MORGANTOWN — WVU football will hold its first scrimmage of fall camp Saturday evening inside Milan Puskar Stadium. Although the scrimmage will be closed to the media with no press conferences afterward, assistant coaches described Friday what they’ll be looking for.
“It’s playing football,” quarterbacks coach Sean Reagan plainly said Friday. “In practice, you’ve got those drills, well in a scrimmage when you play a quarter, all of those can come up in an instance.”
The starting quarterback battle is one of several position battles that will begin to take shape on Saturday.
“What I’m looking for is, is the quarterback understanding that situation when it’s not told to you before the period begins,” Reagan explained. “We did a first quarter the other day and there was a lot of good teaching in that. What I’m looking for Saturday is can they take that teaching and put it into the scrimmage. If they can, then we’ll be right where they need to be.”
The two quarterbacks jockeying for the starting job, junior Garrett Greene and redshirt-freshman Nicco Marchiol, each played last season. Greene started two games while Marchiol played as an injury replacement in the season finale.
“There’s no way it hurts,” Reagan said of their playing experience in 2022. “That experience is going to go a long way with (Greene’s) development, he’s been in the fire. Even with Nicco, the two and a half quarters he got to play versus Oklahoma State is priceless for him.”
Saturday’s scrimmage will provide more live reps for the young signal-callers and Reagan will be watching closely for how they handle it.
“I am looking for a 90% grade or high on all decision-making,” Reagan said. “That’s run reads, RPOs and pass game. Is that completion percentage, no, but I want them to be 90% or higher on decision-making on what they’re supposed to do with the football.”
Reagan estimated the quarterback group has been hovering around 86% on decision-making this fall so Greene and Marchiol getting to 90% is doable.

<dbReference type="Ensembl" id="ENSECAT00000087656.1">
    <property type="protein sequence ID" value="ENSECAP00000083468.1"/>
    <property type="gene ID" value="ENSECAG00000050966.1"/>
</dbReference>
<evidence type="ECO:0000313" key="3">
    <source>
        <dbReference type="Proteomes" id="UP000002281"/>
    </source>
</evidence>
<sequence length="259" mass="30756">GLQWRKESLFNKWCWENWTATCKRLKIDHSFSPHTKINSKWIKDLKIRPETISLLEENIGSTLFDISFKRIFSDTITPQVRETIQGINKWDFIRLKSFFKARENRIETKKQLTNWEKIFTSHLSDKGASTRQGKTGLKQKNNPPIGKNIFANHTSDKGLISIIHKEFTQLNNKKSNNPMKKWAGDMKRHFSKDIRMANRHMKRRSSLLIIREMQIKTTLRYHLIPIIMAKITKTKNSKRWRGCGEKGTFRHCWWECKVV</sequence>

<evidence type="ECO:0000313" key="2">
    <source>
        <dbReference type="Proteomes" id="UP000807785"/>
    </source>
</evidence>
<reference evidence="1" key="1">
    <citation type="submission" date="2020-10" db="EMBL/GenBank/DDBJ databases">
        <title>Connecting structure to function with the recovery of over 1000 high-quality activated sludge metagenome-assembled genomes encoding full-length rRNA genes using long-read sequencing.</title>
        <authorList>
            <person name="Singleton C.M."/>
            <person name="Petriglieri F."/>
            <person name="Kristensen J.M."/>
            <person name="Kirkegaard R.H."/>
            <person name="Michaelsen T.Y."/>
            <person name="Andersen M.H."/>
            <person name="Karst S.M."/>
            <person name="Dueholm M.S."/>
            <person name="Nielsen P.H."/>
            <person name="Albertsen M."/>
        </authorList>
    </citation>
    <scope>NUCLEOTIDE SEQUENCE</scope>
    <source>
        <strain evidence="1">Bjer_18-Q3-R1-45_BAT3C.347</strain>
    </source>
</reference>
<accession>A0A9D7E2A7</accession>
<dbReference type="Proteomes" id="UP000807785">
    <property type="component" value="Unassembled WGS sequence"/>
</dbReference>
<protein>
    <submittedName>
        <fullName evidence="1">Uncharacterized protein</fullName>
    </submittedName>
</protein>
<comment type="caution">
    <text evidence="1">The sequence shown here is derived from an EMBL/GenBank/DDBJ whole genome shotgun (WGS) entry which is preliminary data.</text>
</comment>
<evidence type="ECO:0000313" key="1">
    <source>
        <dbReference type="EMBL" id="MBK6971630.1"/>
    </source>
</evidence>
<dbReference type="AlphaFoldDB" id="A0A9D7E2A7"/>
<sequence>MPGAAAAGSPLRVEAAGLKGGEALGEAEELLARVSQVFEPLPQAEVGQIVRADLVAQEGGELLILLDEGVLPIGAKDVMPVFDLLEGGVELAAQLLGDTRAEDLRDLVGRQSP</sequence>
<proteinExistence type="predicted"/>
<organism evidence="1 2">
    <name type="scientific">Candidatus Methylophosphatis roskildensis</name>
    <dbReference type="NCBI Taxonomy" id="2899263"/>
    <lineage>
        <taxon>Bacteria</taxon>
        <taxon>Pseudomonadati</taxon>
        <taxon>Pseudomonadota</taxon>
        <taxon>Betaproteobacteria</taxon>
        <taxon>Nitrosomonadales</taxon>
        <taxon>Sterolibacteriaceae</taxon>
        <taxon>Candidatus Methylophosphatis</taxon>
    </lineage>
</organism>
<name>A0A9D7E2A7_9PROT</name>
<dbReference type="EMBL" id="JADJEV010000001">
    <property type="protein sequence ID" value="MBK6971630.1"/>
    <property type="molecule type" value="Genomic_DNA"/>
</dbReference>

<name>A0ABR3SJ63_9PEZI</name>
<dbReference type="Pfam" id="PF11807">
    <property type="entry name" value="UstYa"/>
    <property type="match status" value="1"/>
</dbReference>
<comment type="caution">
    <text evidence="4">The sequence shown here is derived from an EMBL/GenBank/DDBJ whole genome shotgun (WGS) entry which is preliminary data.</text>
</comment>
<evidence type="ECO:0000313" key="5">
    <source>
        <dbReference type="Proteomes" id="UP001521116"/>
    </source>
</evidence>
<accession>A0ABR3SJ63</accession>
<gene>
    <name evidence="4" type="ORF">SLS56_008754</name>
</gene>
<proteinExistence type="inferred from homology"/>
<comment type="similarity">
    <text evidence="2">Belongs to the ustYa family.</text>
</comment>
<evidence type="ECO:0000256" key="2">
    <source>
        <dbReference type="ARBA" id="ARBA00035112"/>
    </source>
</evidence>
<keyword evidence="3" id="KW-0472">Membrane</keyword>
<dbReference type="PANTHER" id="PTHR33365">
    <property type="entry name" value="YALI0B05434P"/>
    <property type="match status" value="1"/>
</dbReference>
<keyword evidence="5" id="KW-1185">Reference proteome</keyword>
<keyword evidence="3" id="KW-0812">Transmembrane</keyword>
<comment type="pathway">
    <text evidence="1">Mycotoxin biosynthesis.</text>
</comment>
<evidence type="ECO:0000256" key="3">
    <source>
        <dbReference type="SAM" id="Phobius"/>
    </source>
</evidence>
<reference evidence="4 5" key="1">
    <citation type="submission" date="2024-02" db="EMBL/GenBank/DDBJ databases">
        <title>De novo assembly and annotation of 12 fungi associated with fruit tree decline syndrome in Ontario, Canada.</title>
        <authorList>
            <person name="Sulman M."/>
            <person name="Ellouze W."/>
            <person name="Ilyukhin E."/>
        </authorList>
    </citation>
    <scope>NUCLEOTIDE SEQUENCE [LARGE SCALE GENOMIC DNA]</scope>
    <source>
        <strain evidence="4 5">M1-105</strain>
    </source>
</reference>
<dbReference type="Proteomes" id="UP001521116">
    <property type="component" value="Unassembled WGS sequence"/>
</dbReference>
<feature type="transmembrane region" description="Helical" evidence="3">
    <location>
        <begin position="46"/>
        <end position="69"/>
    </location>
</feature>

“If we can get to that point, then we’re going to be just fine,” he said.
There is no doubt Lee Kpogba will be WVU’s mike linebacker, but the other inside spot, will, is a question mark at the moment.
“(We’re) preparing them for (Saturday) night when we scrimmage,” linebackers coach and special teams coordinator Jeff Koonz said Friday. “We’ve had a lot of live opportunities to get evaluations, but we’ve been gearing everything towards this second week where we have to start making decisions.”
Koonz said there are five players competing for the starting will linebacker position, Jairo Faverus, Trey Lathan, Tirek Austin-Cave, Caden Biser and Ben Cutter. Faverus is making the transition from defensive back to linebacker, Lathan redshirted last season, Austin-Cave if a former Miami transfer, Biser is in his third season and Cutter is a true freshman.
“Above everything else, it’s going to be effort and physicality,” Koonz said. “Effort and physicality is going to be what decides it. We’ve got to have guys that play within the defense, they’ve got to do their job but at the end of the day, if they’re not playing physical and they’re not playing with relentless effort, they’re not going to play.”
Another important area of evaluation in Saturday’s scrimmage will be special teams. Like with the quarterbacks, coaches run special teams drills in practice, but the scrimmage will be the chance to see live reps.
“In this (scrimmage) we’ll be able to put guys where it’s the first (team) on the opposite side rather than the young guys that are giving us a look to teach,” Koonz said. “We’re going to put some of our punt block guys out there and now they’re going to have to protect against some of our guys and they’re going to have to cover the punt against guys that are trained.”
Koonz said he confers with other position coaches about which players to use on certain units — punt block, punt protection, kickoff coverage, etc.
“This scrimmage will be huge for our evaluation of a lot of guys,” he said. “And we’re going to put some young guys who have shown up, these are the situations we can put them in.”
Long snapper Austin Brinkman was named to the watch list for the Patrick Mannelly Award, given to the nation’s top long snapper, earlier this offseason. As the junior enters his third season as the Mountaineers’ primary snapper, how much better can he truly get?
“Everybody talks about location and velocity,” Koonz began. “How fast is the ball getting back there and where is he hitting? The thing that he’s done a great job of is what he’s able to do to lead (punter Oliver Straw).”
Straw, the team’s sophomore punter, will be asked to do more with his punts this season, including moving around and changing the launch point. Brinkman’s proficiency with snapping helps with that.
“It’s like a quarterback leading a receiver on an out route knowing that the defensive back is on the inside and he’s got to lead him to the outside,” Koonz said. “It’s no different, (Brinkman) knows where the punt is going and where he can put the ball wherever (Straw) is going. To understand that is elite for him and his velocity is already at an elite level.”
As a long snapper, anonymity is Brinkman’s friend, he’ll only be noticed if something goes wrong.
If this is the only time Brinkman’s name makes the paper this year, he’s probably going to have a pretty good season, and maybe he’ll win an award.